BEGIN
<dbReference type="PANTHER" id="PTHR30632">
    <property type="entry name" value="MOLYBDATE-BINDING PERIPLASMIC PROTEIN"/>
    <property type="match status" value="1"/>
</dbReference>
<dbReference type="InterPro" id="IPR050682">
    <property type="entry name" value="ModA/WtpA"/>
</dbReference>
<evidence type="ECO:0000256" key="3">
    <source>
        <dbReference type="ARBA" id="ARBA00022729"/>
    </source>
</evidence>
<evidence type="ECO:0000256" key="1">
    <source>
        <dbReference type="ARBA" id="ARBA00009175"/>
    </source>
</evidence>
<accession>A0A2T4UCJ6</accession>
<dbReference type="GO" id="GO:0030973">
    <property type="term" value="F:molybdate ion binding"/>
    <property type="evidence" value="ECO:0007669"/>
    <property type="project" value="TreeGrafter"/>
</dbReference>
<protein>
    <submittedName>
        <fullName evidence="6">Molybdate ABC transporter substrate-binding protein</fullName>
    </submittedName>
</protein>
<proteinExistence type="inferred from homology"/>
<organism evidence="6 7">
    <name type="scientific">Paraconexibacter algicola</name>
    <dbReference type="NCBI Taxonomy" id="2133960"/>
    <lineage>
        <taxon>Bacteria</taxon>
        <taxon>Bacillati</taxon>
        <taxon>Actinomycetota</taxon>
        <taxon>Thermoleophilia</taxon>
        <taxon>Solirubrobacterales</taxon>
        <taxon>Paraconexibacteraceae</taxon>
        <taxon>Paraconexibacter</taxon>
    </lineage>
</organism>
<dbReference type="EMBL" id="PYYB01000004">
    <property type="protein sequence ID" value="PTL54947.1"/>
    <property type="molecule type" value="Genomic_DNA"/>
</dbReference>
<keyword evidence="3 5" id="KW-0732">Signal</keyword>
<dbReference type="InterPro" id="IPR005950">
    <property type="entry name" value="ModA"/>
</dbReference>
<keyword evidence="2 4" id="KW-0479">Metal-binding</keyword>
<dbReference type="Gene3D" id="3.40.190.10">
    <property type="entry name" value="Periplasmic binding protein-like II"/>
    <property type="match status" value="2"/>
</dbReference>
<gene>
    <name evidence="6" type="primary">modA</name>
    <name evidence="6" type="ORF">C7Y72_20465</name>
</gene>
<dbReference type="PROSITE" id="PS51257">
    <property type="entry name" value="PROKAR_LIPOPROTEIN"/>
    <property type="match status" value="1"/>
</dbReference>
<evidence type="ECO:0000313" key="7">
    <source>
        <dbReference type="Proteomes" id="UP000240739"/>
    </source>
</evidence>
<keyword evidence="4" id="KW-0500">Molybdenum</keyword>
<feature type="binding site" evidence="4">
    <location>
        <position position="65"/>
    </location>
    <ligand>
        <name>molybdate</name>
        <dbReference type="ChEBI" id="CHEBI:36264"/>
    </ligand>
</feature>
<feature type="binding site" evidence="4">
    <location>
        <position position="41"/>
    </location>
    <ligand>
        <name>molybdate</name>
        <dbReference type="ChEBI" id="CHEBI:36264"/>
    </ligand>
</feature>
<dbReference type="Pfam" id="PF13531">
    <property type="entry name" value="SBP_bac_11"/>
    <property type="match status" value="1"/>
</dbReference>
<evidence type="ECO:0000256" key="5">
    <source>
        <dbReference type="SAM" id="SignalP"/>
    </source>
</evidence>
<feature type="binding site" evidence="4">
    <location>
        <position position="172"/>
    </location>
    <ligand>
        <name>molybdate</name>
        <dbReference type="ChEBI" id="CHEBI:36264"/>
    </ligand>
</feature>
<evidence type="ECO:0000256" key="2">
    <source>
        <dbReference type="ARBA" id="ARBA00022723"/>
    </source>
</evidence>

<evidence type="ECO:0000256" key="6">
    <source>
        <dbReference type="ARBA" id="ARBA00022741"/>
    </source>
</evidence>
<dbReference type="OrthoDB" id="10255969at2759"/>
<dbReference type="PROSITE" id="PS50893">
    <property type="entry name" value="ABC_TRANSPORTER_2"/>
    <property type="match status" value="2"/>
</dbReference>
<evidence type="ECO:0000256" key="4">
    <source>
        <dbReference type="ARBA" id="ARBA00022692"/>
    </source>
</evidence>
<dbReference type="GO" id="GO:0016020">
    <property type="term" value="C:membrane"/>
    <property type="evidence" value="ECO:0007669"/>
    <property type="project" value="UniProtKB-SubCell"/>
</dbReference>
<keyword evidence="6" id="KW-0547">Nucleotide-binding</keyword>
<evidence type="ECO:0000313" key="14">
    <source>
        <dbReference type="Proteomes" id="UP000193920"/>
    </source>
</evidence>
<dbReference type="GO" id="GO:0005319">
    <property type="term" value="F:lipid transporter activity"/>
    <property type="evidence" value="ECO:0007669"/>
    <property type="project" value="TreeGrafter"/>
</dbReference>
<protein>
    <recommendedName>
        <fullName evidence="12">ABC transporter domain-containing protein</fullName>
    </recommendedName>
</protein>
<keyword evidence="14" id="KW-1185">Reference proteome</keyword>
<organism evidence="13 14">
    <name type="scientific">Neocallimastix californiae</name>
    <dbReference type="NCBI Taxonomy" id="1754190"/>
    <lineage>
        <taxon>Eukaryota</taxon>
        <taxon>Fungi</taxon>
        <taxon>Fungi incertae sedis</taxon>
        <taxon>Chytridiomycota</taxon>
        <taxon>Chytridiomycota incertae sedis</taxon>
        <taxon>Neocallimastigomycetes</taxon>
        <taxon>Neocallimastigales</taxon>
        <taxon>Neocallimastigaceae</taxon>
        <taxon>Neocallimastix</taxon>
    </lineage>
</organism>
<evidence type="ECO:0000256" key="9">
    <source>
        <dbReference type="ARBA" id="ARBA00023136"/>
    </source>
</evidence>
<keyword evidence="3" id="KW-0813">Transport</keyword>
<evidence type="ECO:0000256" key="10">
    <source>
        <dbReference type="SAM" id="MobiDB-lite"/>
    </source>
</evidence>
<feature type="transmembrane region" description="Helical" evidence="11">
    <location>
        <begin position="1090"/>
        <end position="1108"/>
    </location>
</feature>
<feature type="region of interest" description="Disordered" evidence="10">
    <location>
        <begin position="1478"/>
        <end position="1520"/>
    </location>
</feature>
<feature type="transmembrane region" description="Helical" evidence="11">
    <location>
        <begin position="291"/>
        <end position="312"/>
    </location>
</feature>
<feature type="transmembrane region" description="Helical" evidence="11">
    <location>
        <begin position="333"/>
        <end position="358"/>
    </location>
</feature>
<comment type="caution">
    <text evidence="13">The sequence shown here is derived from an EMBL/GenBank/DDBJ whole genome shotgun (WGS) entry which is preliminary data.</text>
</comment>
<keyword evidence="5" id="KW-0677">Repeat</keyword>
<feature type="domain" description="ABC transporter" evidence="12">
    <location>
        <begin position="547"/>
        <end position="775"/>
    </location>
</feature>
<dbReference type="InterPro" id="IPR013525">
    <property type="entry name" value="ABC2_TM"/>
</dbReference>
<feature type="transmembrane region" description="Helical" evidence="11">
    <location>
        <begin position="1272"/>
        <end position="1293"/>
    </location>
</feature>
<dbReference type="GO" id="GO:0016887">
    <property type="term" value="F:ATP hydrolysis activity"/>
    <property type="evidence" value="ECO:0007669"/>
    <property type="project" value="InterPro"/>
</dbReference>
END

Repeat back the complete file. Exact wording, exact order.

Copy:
<dbReference type="PANTHER" id="PTHR30632">
    <property type="entry name" value="MOLYBDATE-BINDING PERIPLASMIC PROTEIN"/>
    <property type="match status" value="1"/>
</dbReference>
<dbReference type="InterPro" id="IPR050682">
    <property type="entry name" value="ModA/WtpA"/>
</dbReference>
<evidence type="ECO:0000256" key="3">
    <source>
        <dbReference type="ARBA" id="ARBA00022729"/>
    </source>
</evidence>
<evidence type="ECO:0000256" key="1">
    <source>
        <dbReference type="ARBA" id="ARBA00009175"/>
    </source>
</evidence>
<accession>A0A2T4UCJ6</accession>
<dbReference type="GO" id="GO:0030973">
    <property type="term" value="F:molybdate ion binding"/>
    <property type="evidence" value="ECO:0007669"/>
    <property type="project" value="TreeGrafter"/>
</dbReference>
<protein>
    <submittedName>
        <fullName evidence="6">Molybdate ABC transporter substrate-binding protein</fullName>
    </submittedName>
</protein>
<proteinExistence type="inferred from homology"/>
<organism evidence="6 7">
    <name type="scientific">Paraconexibacter algicola</name>
    <dbReference type="NCBI Taxonomy" id="2133960"/>
    <lineage>
        <taxon>Bacteria</taxon>
        <taxon>Bacillati</taxon>
        <taxon>Actinomycetota</taxon>
        <taxon>Thermoleophilia</taxon>
        <taxon>Solirubrobacterales</taxon>
        <taxon>Paraconexibacteraceae</taxon>
        <taxon>Paraconexibacter</taxon>
    </lineage>
</organism>
<dbReference type="EMBL" id="PYYB01000004">
    <property type="protein sequence ID" value="PTL54947.1"/>
    <property type="molecule type" value="Genomic_DNA"/>
</dbReference>
<keyword evidence="3 5" id="KW-0732">Signal</keyword>
<dbReference type="InterPro" id="IPR005950">
    <property type="entry name" value="ModA"/>
</dbReference>
<keyword evidence="2 4" id="KW-0479">Metal-binding</keyword>
<dbReference type="Gene3D" id="3.40.190.10">
    <property type="entry name" value="Periplasmic binding protein-like II"/>
    <property type="match status" value="2"/>
</dbReference>
<gene>
    <name evidence="6" type="primary">modA</name>
    <name evidence="6" type="ORF">C7Y72_20465</name>
</gene>
<dbReference type="PROSITE" id="PS51257">
    <property type="entry name" value="PROKAR_LIPOPROTEIN"/>
    <property type="match status" value="1"/>
</dbReference>
<evidence type="ECO:0000313" key="7">
    <source>
        <dbReference type="Proteomes" id="UP000240739"/>
    </source>
</evidence>
<keyword evidence="4" id="KW-0500">Molybdenum</keyword>
<feature type="binding site" evidence="4">
    <location>
        <position position="65"/>
    </location>
    <ligand>
        <name>molybdate</name>
        <dbReference type="ChEBI" id="CHEBI:36264"/>
    </ligand>
</feature>
<feature type="binding site" evidence="4">
    <location>
        <position position="41"/>
    </location>
    <ligand>
        <name>molybdate</name>
        <dbReference type="ChEBI" id="CHEBI:36264"/>
    </ligand>
</feature>
<dbReference type="Pfam" id="PF13531">
    <property type="entry name" value="SBP_bac_11"/>
    <property type="match status" value="1"/>
</dbReference>
<evidence type="ECO:0000256" key="5">
    <source>
        <dbReference type="SAM" id="SignalP"/>
    </source>
</evidence>
<feature type="binding site" evidence="4">
    <location>
        <position position="172"/>
    </location>
    <ligand>
        <name>molybdate</name>
        <dbReference type="ChEBI" id="CHEBI:36264"/>
    </ligand>
</feature>
<evidence type="ECO:0000256" key="2">
    <source>
        <dbReference type="ARBA" id="ARBA00022723"/>
    </source>
</evidence>

<evidence type="ECO:0000256" key="6">
    <source>
        <dbReference type="ARBA" id="ARBA00022741"/>
    </source>
</evidence>
<dbReference type="OrthoDB" id="10255969at2759"/>
<dbReference type="PROSITE" id="PS50893">
    <property type="entry name" value="ABC_TRANSPORTER_2"/>
    <property type="match status" value="2"/>
</dbReference>
<evidence type="ECO:0000256" key="4">
    <source>
        <dbReference type="ARBA" id="ARBA00022692"/>
    </source>
</evidence>
<dbReference type="GO" id="GO:0016020">
    <property type="term" value="C:membrane"/>
    <property type="evidence" value="ECO:0007669"/>
    <property type="project" value="UniProtKB-SubCell"/>
</dbReference>
<keyword evidence="6" id="KW-0547">Nucleotide-binding</keyword>
<evidence type="ECO:0000313" key="14">
    <source>
        <dbReference type="Proteomes" id="UP000193920"/>
    </source>
</evidence>
<dbReference type="GO" id="GO:0005319">
    <property type="term" value="F:lipid transporter activity"/>
    <property type="evidence" value="ECO:0007669"/>
    <property type="project" value="TreeGrafter"/>
</dbReference>
<protein>
    <recommendedName>
        <fullName evidence="12">ABC transporter domain-containing protein</fullName>
    </recommendedName>
</protein>
<keyword evidence="14" id="KW-1185">Reference proteome</keyword>
<organism evidence="13 14">
    <name type="scientific">Neocallimastix californiae</name>
    <dbReference type="NCBI Taxonomy" id="1754190"/>
    <lineage>
        <taxon>Eukaryota</taxon>
        <taxon>Fungi</taxon>
        <taxon>Fungi incertae sedis</taxon>
        <taxon>Chytridiomycota</taxon>
        <taxon>Chytridiomycota incertae sedis</taxon>
        <taxon>Neocallimastigomycetes</taxon>
        <taxon>Neocallimastigales</taxon>
        <taxon>Neocallimastigaceae</taxon>
        <taxon>Neocallimastix</taxon>
    </lineage>
</organism>
<evidence type="ECO:0000256" key="9">
    <source>
        <dbReference type="ARBA" id="ARBA00023136"/>
    </source>
</evidence>
<keyword evidence="3" id="KW-0813">Transport</keyword>
<evidence type="ECO:0000256" key="10">
    <source>
        <dbReference type="SAM" id="MobiDB-lite"/>
    </source>
</evidence>
<feature type="transmembrane region" description="Helical" evidence="11">
    <location>
        <begin position="1090"/>
        <end position="1108"/>
    </location>
</feature>
<feature type="region of interest" description="Disordered" evidence="10">
    <location>
        <begin position="1478"/>
        <end position="1520"/>
    </location>
</feature>
<feature type="transmembrane region" description="Helical" evidence="11">
    <location>
        <begin position="291"/>
        <end position="312"/>
    </location>
</feature>
<feature type="transmembrane region" description="Helical" evidence="11">
    <location>
        <begin position="333"/>
        <end position="358"/>
    </location>
</feature>
<comment type="caution">
    <text evidence="13">The sequence shown here is derived from an EMBL/GenBank/DDBJ whole genome shotgun (WGS) entry which is preliminary data.</text>
</comment>
<keyword evidence="5" id="KW-0677">Repeat</keyword>
<feature type="domain" description="ABC transporter" evidence="12">
    <location>
        <begin position="547"/>
        <end position="775"/>
    </location>
</feature>
<dbReference type="InterPro" id="IPR013525">
    <property type="entry name" value="ABC2_TM"/>
</dbReference>
<feature type="transmembrane region" description="Helical" evidence="11">
    <location>
        <begin position="1272"/>
        <end position="1293"/>
    </location>
</feature>
<dbReference type="GO" id="GO:0016887">
    <property type="term" value="F:ATP hydrolysis activity"/>
    <property type="evidence" value="ECO:0007669"/>
    <property type="project" value="InterPro"/>
</dbReference>